One of the first musicians to join Harris onstage as part of her Hot Band was Crowell, then a budding singer and songwriter from Houston, Texas. Crowell’s list of songwriting credits is staggering and includes “Til I Gain Control Again,” “Bluebird Wine,” “Amarillo,” “I Ain’t Living Long Like This” and “Even Cowgirls Get The Blues,” all covered at one time by Emmylou.
Crowell left Harris in 1977 to embark on a solo career that was a critical success but largely a commercial failure. He married Rosanne Cash in 1979, produced several of her early albums, and continued to write great songs and record great albums that no one bought. The exception was 1988’s “Diamonds & Dirt,” which yielded five No. 1 country hits. From there, Crowell’s career went straight back to the obscurity it never deserved.
Harris and Crowell re-assembled much of the original Hot Band for “Old Yellow Moon,” including James Burton on guitar, Emory Gordy on bass and Glen D. Hardin on piano. They filled in around them with an “A” list of session players — Vince Gill, Bill Payne, John Jorgenson, Steuart Smith, Stuart Duncan, John Ware. They even brought in Emmylou’s former husband and original Hot Band producer, Brian Ahern, to tie the whole package together.
The songs on "Old Yellow Moon" include a remake of “Bluebird Wine,” which kicked off Harris’s first solo album in 1975, plus three other Crowell originals. It’s the cover songs, though, that make “Old Yellow Moon” such a compelling album. Hank DeVito’s “Hanging Up My Heart” kicks of the album is fine style, and Roger Miller’s “Invitation To The Blues,” Kristofferson’s “Chase The Feeling,” and DeVito and Donivan Cowart’s bluesy and wickedly humorous “Black Caffiene” all stand out and keep things moving along.
Then there’s “Back When We Were Beautiful,” an achingly beautiful ballad written by the great Matraca Berg that brings everything to a sudden stop. Where to start with this one. No aging boomer can hear this and not have wistful thoughts about all that lies in life’s rear-view mirror and how little remains to be seen out the front windshield. It’s just a stunning song, and Harris and Crowell’s devastatingly poignant and emotional performance makes it the album’s focal point, an unmistakably classic track.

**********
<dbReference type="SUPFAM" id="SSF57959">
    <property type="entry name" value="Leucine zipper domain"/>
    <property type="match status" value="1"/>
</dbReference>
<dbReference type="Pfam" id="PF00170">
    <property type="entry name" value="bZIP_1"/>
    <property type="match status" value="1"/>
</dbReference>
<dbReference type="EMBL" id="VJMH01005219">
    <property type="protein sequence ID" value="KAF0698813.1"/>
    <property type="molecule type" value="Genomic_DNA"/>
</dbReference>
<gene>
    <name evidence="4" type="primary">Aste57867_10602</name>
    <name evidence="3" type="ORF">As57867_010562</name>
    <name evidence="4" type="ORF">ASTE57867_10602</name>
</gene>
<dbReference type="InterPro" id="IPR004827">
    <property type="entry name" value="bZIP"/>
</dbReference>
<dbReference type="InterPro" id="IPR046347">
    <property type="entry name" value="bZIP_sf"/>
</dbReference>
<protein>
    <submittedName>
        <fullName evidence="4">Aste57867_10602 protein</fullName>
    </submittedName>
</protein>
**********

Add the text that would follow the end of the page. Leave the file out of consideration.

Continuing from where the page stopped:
Country music has a rather difficult relationship with its traditions, including duets. If you can listen to an hour of modern country radio without throwing up in your mouth, you may come away thinking that Lynyrd Skynyrd and the Eagles were more influential figures in the development of country than, say, the Carter Family, Jimmie Rodgers or Hank Williams. And you’re more likely to be struck by lightning during that torturous hour than hear a duet.
And so it goes without saying that the only way you’ll hear “Cheater’s Game” or “Old Yellow Moon” on the radio is via satellite, a great and growing but still limited medium that most of us don’t have. And it’s equally likely that the last record store in your hometown went out of business before any of us ever heard of satellite radio. No matter what hoops you have to jump through to get these two albums, however, go for it. It’s been years since either Nashville (or even Austin) produced anything this good. Don’t wait for it to happen again. You might not live that long.